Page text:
Kohl’s Safe and Sound Program and Children’s Hospital at Erlanger representatives urge adults to be aware of the prevalence of fire hazards this holiday season, such as dry Christmas trees, decorations, fireplaces and heaters.

Because outside temperatures start to drop this time of year, the chances for a home fire escalate, according to the National Fire Protection Association.

“We have already seen several homes in our region damaged due to fires that could have been prevented,” Coy Ellis, Safe and Sound Program coordinator, said in a prepared statement. “We are asking adults to be a little more cautious than usual when it comes to children and fire safety.While it is fun for all ages to take part in the festivities and celebrations, certain precautions need to be made to ensure everyone has a safe holiday.”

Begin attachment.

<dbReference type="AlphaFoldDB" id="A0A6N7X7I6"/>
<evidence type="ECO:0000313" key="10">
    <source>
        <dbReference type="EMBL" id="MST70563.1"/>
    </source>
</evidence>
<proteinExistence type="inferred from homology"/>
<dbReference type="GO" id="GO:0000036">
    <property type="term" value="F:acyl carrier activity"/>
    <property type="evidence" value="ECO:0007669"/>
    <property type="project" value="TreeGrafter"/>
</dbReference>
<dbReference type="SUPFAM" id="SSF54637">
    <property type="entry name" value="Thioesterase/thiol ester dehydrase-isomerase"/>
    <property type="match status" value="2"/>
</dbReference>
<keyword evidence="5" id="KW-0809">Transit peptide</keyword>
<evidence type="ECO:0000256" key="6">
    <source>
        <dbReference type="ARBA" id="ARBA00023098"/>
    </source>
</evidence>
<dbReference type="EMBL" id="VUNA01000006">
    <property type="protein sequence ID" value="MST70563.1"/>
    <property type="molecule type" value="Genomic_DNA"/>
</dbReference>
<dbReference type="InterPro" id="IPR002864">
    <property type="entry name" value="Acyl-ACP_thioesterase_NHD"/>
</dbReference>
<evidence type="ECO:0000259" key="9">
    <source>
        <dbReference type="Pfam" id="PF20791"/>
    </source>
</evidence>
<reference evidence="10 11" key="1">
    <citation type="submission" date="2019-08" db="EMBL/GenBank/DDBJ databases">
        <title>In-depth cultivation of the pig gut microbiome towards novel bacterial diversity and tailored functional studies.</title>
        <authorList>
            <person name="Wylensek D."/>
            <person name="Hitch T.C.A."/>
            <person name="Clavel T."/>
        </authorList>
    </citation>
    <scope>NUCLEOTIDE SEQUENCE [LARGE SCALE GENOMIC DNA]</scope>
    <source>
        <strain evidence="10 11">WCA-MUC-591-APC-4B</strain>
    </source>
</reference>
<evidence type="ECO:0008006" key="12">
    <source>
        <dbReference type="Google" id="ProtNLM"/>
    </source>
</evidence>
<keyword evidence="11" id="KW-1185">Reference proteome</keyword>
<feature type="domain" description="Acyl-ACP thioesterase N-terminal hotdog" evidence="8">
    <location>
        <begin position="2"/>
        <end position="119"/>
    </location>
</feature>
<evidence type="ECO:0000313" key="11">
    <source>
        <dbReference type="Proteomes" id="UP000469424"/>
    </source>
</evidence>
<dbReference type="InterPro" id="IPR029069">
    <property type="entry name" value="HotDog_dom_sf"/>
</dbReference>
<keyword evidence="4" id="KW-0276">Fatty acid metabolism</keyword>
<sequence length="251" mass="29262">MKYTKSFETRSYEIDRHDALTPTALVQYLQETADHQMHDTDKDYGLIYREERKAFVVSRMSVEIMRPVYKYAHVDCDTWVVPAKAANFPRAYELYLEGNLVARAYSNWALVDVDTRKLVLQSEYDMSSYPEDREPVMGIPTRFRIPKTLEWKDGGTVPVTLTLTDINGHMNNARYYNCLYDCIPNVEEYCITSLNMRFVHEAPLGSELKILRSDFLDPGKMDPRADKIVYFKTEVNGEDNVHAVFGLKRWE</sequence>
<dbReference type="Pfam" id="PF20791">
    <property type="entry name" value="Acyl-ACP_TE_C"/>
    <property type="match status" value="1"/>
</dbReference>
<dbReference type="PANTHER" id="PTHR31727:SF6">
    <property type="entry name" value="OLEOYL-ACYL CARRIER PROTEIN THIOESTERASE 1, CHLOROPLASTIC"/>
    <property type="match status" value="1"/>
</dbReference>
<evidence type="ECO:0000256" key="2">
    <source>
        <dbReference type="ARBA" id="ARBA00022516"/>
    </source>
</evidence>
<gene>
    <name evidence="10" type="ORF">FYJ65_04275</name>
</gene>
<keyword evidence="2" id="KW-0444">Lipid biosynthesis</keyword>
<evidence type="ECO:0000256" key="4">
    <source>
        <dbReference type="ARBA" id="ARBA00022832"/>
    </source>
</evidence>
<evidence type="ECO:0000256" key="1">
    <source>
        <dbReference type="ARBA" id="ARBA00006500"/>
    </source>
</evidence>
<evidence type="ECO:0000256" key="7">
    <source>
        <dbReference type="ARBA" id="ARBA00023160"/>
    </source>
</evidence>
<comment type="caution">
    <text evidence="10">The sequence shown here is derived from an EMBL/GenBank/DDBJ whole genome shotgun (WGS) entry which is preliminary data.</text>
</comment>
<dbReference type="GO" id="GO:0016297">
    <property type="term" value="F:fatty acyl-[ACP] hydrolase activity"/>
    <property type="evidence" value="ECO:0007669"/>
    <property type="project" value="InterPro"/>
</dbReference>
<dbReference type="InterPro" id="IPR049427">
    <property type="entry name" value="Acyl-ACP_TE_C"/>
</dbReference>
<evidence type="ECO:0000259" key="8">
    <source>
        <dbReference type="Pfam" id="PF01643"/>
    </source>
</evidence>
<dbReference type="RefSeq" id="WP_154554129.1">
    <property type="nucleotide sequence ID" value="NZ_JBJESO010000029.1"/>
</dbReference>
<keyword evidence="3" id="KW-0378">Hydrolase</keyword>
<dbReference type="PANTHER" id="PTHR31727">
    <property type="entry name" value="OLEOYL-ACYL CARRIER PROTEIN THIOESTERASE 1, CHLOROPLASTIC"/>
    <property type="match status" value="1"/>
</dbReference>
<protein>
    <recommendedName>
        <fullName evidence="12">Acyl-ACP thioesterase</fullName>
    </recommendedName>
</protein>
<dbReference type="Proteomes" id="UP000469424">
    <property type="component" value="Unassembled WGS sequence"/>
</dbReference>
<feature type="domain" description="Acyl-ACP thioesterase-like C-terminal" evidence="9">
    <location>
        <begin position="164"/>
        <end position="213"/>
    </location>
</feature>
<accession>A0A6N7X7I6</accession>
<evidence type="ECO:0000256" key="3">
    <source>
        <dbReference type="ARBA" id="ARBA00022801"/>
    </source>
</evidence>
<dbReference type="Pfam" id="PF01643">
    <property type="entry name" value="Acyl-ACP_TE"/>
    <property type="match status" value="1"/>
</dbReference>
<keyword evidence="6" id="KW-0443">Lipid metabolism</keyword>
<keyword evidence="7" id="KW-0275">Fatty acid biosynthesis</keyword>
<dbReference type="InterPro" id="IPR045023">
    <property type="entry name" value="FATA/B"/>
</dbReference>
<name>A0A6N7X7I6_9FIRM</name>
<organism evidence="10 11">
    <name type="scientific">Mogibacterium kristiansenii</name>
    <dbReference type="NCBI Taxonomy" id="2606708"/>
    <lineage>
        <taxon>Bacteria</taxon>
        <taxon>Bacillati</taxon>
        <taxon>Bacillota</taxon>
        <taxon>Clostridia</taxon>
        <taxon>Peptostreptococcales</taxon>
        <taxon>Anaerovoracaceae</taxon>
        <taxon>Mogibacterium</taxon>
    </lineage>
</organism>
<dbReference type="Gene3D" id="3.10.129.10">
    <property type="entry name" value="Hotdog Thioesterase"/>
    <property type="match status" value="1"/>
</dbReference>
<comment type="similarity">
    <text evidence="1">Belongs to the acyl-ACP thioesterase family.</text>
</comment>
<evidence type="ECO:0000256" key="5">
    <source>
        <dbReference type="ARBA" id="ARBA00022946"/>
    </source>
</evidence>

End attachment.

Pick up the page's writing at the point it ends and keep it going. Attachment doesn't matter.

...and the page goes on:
The NFPA found that between 2005 and 2009, U.S. fire departments responded to an average of 240 home fires that began with Christmas trees. These fires caused an average of 13 deaths, 27 injuries and $16.7 million in direct property damage per year.


Electrical failures resulted in 33 percent of fires, 20 percent were because of a heat source too close to the tree and 13 percent were because of decorative lights or line voltage. Eleven percent were caused by candles on trees.

The NFPA reports that the risk of fire is greater with natural trees because, once cut, natural trees dry out and become more likely to burn quickly than an artificial tree.

Decorative lighting was involved in an estimated 150 home fires per year during the same period.